Ten years of Marianne and Johan's relationship are presented. We first meet them ten years into their marriage. He is a college professor, she a divorce lawyer. They say that they are ... See full summary »
Harry Lund is a nineteen year old young man who meets Monika, a romantic, reckless and rebellious seventeen year old, and they fall in love. They leave their families and jobs in their ... See full summary »
19-year-old Tomek whiles away his lonely life by spying on his opposite neighbour Magda through binoculars. She's an artist in her mid-thirties, and appears to have everything - not least a... See full summary »
Mabel, a wife and mother, is loved by her husband Nick but her madness proves to be a problem in the marriage. The film transpires to a positive role of madness in the family, challenging conventional representations of madness in cinema.
When Juliette marries Jean, she comes to live with him as he captains a river barge. Besides the two of them, are a cabin boy and the strange old second mate Pere Jules. Soon bored by life ... See full summary »
In turn-of-the-century Sweden, cancer-stricken, dying Agnes is visited in her isolated rural mansion by her sisters Karin and Maria. As Agnes' condition deteriorates and pain management becomes increasingly more difficult, fear and revulsion grip the sisters, who seem incapable of empathy, and Agnes' only comfort and solace comes from her maid Anna. As the end draws closer, long repressed feelings of grudging resentment and mistrust cause jealousy, selfishness, and bitterness between the siblings to surface. Written by
Gabe Taverney (email@example.com)
The mansion where the film was shot, Taxinge-Nasby, had not been inhabited for years, and the repainting of the walls with glossy red paint, and the half run-down condition of the place, meant that it had to be extensively renovated by the new caretakers. See more »
You look so disconcerted. You thought our talk would be different, didn't you? Do you realize I hate you and how foolish I find your insipid smile and your idiotic flirtatiousness?
How have I managed to tolerate you so long and not say anything? I know of what you're made - with your empty caresses and your false laughter. Can you conceive how anyone can live with so much hate as has been my burden? There's no relief, no charity, no help! There is nothing. Do you understand? ...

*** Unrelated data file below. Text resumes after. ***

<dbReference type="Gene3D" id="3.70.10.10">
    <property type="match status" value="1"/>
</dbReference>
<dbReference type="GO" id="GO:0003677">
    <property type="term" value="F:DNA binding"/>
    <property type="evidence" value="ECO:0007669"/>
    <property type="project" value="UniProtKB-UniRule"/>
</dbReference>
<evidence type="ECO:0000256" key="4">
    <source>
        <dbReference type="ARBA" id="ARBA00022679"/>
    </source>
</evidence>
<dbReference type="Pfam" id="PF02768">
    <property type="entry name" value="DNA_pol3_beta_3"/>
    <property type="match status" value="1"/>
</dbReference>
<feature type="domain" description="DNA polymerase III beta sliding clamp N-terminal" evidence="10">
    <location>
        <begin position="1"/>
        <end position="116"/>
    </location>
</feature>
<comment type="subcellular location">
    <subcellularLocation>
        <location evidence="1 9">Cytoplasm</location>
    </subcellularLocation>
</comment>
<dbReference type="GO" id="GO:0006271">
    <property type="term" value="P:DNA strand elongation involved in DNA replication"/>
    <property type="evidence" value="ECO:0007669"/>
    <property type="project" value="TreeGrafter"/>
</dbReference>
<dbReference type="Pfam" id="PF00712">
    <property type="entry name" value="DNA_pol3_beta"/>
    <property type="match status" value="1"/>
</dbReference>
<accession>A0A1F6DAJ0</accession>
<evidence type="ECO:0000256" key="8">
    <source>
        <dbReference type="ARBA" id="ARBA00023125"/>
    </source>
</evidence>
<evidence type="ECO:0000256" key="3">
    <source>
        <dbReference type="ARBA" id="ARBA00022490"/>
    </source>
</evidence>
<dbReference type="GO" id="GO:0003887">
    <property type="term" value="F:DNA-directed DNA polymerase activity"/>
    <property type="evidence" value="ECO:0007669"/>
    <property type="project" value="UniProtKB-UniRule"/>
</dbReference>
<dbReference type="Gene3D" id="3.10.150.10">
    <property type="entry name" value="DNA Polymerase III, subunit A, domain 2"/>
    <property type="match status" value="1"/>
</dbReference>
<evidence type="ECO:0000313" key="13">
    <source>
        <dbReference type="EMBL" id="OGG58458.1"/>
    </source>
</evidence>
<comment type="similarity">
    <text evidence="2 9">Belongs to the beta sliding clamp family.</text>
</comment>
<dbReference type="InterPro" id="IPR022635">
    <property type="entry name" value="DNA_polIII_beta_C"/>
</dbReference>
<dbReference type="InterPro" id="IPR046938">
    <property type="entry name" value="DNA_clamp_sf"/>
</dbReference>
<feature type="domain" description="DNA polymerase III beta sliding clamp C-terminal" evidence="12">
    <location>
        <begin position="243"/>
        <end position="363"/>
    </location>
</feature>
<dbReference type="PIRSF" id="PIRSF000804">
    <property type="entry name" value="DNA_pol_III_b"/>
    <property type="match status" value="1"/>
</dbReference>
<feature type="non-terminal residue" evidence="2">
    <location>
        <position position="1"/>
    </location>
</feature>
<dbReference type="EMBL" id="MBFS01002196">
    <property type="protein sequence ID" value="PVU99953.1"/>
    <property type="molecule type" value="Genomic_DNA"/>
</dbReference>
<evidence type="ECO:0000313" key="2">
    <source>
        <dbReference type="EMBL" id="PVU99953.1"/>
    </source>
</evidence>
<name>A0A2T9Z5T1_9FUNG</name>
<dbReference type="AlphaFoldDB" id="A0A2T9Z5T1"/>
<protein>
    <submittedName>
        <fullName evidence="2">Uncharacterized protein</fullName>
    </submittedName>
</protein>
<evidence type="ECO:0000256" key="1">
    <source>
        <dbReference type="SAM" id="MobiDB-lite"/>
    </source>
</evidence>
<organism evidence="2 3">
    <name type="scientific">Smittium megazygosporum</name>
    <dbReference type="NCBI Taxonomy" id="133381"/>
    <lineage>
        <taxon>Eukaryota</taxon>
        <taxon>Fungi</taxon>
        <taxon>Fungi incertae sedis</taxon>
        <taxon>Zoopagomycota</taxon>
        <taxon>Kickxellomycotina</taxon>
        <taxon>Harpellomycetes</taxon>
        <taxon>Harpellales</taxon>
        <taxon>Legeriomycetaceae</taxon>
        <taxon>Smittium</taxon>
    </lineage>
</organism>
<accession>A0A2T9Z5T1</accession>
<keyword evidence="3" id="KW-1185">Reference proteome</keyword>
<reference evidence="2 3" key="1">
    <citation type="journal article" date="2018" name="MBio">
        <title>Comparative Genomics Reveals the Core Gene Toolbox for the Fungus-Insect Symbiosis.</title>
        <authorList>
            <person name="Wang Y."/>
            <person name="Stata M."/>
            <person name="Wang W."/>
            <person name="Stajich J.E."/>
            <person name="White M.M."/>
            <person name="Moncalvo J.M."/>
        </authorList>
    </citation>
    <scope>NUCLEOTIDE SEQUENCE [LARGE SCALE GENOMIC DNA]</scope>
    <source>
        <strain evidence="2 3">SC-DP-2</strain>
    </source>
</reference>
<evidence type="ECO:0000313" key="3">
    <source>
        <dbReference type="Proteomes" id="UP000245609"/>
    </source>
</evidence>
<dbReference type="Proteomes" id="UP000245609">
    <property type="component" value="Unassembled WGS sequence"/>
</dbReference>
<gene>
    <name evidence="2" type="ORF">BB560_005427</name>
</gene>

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One of Ingmar Bergman's most personal statements, one of his best
Cries and Whispers is a film that will strike at least one chord with any viewer on its emotional placement, the almost unflinching (and absolutely masterful) camera technique by Sven Nykvist, and with the characterizations from the four female leads, in-particular the dying Harriet Andersson. This is also a film that will be very hard to stomach for most (it was at times for me), with it's sheer display of constant despair and grief, and the overall state of mind these characters hold. Ullman plays Agnes, marked with Tuberculosis, she lays on her death bed like a zombie writhing in pain for the eventual end, with her two sisters, Maria and Karin, and the servant Anna, at her bedside, though seeming at a distance (except for Anna). Bergman also views Maria and Karin's relationships with themselves and their husbands, both rather brutal (Karin has a scene with a shard of glass that had me gasp).
The examination of these roles, and the entire feel of the house, which is always shown as red as blood, make this in the realm of cinematic drama a shocker, and a masterwork to be certain. There's only one aspect of the film that I can criticize: many times in the film Bergman uses a red screen to fade in and fade out, and then again a few seconds later, and this seems to have not much purpose to the symbolic impact since the inside of the house conveys enough that these people are in a metaphorical house of hell already, and the fadings don't add any weight to it. Nevertheless this is one director's great films, a landmark in fact, though this doesn't mean it's quite as accessible as The Seventh Seal or even the epic Fanny and Alexander.
This is cinema for those who almost enjoy, paradoxically, their intestines ripped out and stomped on the floor only to find out it was just an unforgettable dream. Swedish movies rarely get this visceral. A+
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